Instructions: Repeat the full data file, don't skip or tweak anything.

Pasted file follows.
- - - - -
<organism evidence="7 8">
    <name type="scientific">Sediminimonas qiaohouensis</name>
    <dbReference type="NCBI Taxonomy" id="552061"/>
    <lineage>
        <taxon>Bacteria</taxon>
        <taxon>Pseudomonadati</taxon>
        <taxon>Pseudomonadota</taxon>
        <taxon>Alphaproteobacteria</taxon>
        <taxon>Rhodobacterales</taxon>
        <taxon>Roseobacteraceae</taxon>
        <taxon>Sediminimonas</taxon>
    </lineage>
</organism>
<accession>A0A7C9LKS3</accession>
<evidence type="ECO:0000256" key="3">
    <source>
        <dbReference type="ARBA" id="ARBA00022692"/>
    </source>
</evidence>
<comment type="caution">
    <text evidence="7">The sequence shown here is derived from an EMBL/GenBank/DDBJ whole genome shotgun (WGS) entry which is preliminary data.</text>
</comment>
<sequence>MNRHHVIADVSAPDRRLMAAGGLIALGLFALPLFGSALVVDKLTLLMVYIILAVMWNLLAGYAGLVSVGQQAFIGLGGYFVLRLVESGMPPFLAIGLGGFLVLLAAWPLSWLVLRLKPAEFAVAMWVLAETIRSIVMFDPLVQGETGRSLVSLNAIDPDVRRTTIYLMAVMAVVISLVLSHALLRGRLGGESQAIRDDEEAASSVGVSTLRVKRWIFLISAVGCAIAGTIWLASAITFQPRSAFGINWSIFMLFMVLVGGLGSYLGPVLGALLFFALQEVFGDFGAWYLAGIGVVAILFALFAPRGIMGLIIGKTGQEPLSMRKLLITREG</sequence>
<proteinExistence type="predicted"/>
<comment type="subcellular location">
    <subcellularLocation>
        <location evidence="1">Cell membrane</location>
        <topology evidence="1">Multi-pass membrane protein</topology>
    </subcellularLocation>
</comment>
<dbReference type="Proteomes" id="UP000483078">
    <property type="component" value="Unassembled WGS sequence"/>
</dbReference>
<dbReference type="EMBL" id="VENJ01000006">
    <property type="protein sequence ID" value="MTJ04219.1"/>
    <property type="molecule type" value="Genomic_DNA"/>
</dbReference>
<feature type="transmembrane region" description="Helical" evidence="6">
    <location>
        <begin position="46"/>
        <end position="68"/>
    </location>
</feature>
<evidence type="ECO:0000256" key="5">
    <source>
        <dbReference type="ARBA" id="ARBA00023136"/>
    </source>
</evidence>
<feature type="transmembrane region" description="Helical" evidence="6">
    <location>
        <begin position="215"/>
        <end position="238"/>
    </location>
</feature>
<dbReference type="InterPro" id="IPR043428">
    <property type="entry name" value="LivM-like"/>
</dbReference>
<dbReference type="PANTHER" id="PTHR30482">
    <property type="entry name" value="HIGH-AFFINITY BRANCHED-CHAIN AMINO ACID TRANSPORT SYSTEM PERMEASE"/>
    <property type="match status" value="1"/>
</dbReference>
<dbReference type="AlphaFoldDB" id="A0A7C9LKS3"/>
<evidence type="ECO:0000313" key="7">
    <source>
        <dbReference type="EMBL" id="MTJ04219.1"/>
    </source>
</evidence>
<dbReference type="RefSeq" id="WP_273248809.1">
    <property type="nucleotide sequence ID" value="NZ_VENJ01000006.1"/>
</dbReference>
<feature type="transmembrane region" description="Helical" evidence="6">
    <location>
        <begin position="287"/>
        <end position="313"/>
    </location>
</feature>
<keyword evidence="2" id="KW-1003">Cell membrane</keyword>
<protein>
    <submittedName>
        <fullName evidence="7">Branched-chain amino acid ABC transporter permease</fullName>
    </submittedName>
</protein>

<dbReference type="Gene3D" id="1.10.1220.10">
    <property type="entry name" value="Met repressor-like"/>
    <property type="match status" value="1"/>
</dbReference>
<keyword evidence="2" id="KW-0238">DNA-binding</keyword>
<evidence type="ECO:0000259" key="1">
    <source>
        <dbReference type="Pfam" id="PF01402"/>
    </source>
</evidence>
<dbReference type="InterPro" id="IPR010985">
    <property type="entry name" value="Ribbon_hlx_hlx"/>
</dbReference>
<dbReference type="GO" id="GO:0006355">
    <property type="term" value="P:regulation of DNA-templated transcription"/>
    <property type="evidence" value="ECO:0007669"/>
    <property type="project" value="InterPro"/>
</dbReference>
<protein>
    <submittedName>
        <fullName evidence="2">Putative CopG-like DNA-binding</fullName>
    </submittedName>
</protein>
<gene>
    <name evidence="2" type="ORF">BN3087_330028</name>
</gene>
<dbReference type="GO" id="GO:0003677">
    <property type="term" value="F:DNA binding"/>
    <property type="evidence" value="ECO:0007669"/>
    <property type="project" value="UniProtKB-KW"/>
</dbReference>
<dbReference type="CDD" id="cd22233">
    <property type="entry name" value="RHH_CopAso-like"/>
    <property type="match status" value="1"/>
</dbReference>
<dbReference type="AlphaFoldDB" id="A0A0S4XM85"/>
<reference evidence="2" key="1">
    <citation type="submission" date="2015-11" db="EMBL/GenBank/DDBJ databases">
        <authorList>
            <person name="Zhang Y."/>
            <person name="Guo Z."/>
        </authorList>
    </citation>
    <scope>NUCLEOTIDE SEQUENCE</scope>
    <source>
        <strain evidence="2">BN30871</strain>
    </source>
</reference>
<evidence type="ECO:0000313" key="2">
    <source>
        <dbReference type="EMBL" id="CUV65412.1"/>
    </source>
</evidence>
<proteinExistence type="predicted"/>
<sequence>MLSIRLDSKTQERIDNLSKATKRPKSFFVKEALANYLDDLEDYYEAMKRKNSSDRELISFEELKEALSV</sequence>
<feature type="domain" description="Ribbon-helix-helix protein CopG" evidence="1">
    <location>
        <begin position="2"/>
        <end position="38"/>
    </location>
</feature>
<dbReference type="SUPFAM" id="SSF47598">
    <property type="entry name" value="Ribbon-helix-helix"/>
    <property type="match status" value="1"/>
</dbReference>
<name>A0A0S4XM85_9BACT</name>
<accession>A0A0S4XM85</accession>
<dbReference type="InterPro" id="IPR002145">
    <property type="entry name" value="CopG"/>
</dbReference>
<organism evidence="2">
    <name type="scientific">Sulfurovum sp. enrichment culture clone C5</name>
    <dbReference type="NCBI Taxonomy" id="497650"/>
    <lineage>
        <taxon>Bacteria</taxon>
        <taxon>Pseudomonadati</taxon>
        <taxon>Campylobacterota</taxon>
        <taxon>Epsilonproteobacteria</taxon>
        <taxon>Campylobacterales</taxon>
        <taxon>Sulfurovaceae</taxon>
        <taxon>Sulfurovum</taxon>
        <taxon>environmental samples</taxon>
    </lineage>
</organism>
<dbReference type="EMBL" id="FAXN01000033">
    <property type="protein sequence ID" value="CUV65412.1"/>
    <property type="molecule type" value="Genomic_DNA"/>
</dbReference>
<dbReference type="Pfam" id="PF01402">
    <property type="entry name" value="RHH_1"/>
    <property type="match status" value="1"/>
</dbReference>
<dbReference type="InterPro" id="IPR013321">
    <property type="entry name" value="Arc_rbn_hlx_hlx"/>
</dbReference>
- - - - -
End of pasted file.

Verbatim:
<organism evidence="7 8">
    <name type="scientific">Sediminimonas qiaohouensis</name>
    <dbReference type="NCBI Taxonomy" id="552061"/>
    <lineage>
        <taxon>Bacteria</taxon>
        <taxon>Pseudomonadati</taxon>
        <taxon>Pseudomonadota</taxon>
        <taxon>Alphaproteobacteria</taxon>
        <taxon>Rhodobacterales</taxon>
        <taxon>Roseobacteraceae</taxon>
        <taxon>Sediminimonas</taxon>
    </lineage>
</organism>
<accession>A0A7C9LKS3</accession>
<evidence type="ECO:0000256" key="3">
    <source>
        <dbReference type="ARBA" id="ARBA00022692"/>
    </source>
</evidence>
<comment type="caution">
    <text evidence="7">The sequence shown here is derived from an EMBL/GenBank/DDBJ whole genome shotgun (WGS) entry which is preliminary data.</text>
</comment>
<sequence>MNRHHVIADVSAPDRRLMAAGGLIALGLFALPLFGSALVVDKLTLLMVYIILAVMWNLLAGYAGLVSVGQQAFIGLGGYFVLRLVESGMPPFLAIGLGGFLVLLAAWPLSWLVLRLKPAEFAVAMWVLAETIRSIVMFDPLVQGETGRSLVSLNAIDPDVRRTTIYLMAVMAVVISLVLSHALLRGRLGGESQAIRDDEEAASSVGVSTLRVKRWIFLISAVGCAIAGTIWLASAITFQPRSAFGINWSIFMLFMVLVGGLGSYLGPVLGALLFFALQEVFGDFGAWYLAGIGVVAILFALFAPRGIMGLIIGKTGQEPLSMRKLLITREG</sequence>
<proteinExistence type="predicted"/>
<comment type="subcellular location">
    <subcellularLocation>
        <location evidence="1">Cell membrane</location>
        <topology evidence="1">Multi-pass membrane protein</topology>
    </subcellularLocation>
</comment>
<dbReference type="Proteomes" id="UP000483078">
    <property type="component" value="Unassembled WGS sequence"/>
</dbReference>
<dbReference type="EMBL" id="VENJ01000006">
    <property type="protein sequence ID" value="MTJ04219.1"/>
    <property type="molecule type" value="Genomic_DNA"/>
</dbReference>
<feature type="transmembrane region" description="Helical" evidence="6">
    <location>
        <begin position="46"/>
        <end position="68"/>
    </location>
</feature>
<evidence type="ECO:0000256" key="5">
    <source>
        <dbReference type="ARBA" id="ARBA00023136"/>
    </source>
</evidence>
<feature type="transmembrane region" description="Helical" evidence="6">
    <location>
        <begin position="215"/>
        <end position="238"/>
    </location>
</feature>
<dbReference type="InterPro" id="IPR043428">
    <property type="entry name" value="LivM-like"/>
</dbReference>
<dbReference type="PANTHER" id="PTHR30482">
    <property type="entry name" value="HIGH-AFFINITY BRANCHED-CHAIN AMINO ACID TRANSPORT SYSTEM PERMEASE"/>
    <property type="match status" value="1"/>
</dbReference>
<dbReference type="AlphaFoldDB" id="A0A7C9LKS3"/>
<evidence type="ECO:0000313" key="7">
    <source>
        <dbReference type="EMBL" id="MTJ04219.1"/>
    </source>
</evidence>
<dbReference type="RefSeq" id="WP_273248809.1">
    <property type="nucleotide sequence ID" value="NZ_VENJ01000006.1"/>
</dbReference>
<feature type="transmembrane region" description="Helical" evidence="6">
    <location>
        <begin position="287"/>
        <end position="313"/>
    </location>
</feature>
<keyword evidence="2" id="KW-1003">Cell membrane</keyword>
<protein>
    <submittedName>
        <fullName evidence="7">Branched-chain amino acid ABC transporter permease</fullName>
    </submittedName>
</protein>

<dbReference type="Gene3D" id="1.10.1220.10">
    <property type="entry name" value="Met repressor-like"/>
    <property type="match status" value="1"/>
</dbReference>
<keyword evidence="2" id="KW-0238">DNA-binding</keyword>
<evidence type="ECO:0000259" key="1">
    <source>
        <dbReference type="Pfam" id="PF01402"/>
    </source>
</evidence>
<dbReference type="InterPro" id="IPR010985">
    <property type="entry name" value="Ribbon_hlx_hlx"/>
</dbReference>
<dbReference type="GO" id="GO:0006355">
    <property type="term" value="P:regulation of DNA-templated transcription"/>
    <property type="evidence" value="ECO:0007669"/>
    <property type="project" value="InterPro"/>
</dbReference>
<protein>
    <submittedName>
        <fullName evidence="2">Putative CopG-like DNA-binding</fullName>
    </submittedName>
</protein>
<gene>
    <name evidence="2" type="ORF">BN3087_330028</name>
</gene>
<dbReference type="GO" id="GO:0003677">
    <property type="term" value="F:DNA binding"/>
    <property type="evidence" value="ECO:0007669"/>
    <property type="project" value="UniProtKB-KW"/>
</dbReference>
<dbReference type="CDD" id="cd22233">
    <property type="entry name" value="RHH_CopAso-like"/>
    <property type="match status" value="1"/>
</dbReference>
<dbReference type="AlphaFoldDB" id="A0A0S4XM85"/>
<reference evidence="2" key="1">
    <citation type="submission" date="2015-11" db="EMBL/GenBank/DDBJ databases">
        <authorList>
            <person name="Zhang Y."/>
            <person name="Guo Z."/>
        </authorList>
    </citation>
    <scope>NUCLEOTIDE SEQUENCE</scope>
    <source>
        <strain evidence="2">BN30871</strain>
    </source>
</reference>
<evidence type="ECO:0000313" key="2">
    <source>
        <dbReference type="EMBL" id="CUV65412.1"/>
    </source>
</evidence>
<proteinExistence type="predicted"/>
<sequence>MLSIRLDSKTQERIDNLSKATKRPKSFFVKEALANYLDDLEDYYEAMKRKNSSDRELISFEELKEALSV</sequence>
<feature type="domain" description="Ribbon-helix-helix protein CopG" evidence="1">
    <location>
        <begin position="2"/>
        <end position="38"/>
    </location>
</feature>
<dbReference type="SUPFAM" id="SSF47598">
    <property type="entry name" value="Ribbon-helix-helix"/>
    <property type="match status" value="1"/>
</dbReference>
<name>A0A0S4XM85_9BACT</name>
<accession>A0A0S4XM85</accession>
<dbReference type="InterPro" id="IPR002145">
    <property type="entry name" value="CopG"/>
</dbReference>
<organism evidence="2">
    <name type="scientific">Sulfurovum sp. enrichment culture clone C5</name>
    <dbReference type="NCBI Taxonomy" id="497650"/>
    <lineage>
        <taxon>Bacteria</taxon>
        <taxon>Pseudomonadati</taxon>
        <taxon>Campylobacterota</taxon>
        <taxon>Epsilonproteobacteria</taxon>
        <taxon>Campylobacterales</taxon>
        <taxon>Sulfurovaceae</taxon>
        <taxon>Sulfurovum</taxon>
        <taxon>environmental samples</taxon>
    </lineage>
</organism>
<dbReference type="EMBL" id="FAXN01000033">
    <property type="protein sequence ID" value="CUV65412.1"/>
    <property type="molecule type" value="Genomic_DNA"/>
</dbReference>
<dbReference type="Pfam" id="PF01402">
    <property type="entry name" value="RHH_1"/>
    <property type="match status" value="1"/>
</dbReference>
<dbReference type="InterPro" id="IPR013321">
    <property type="entry name" value="Arc_rbn_hlx_hlx"/>
</dbReference>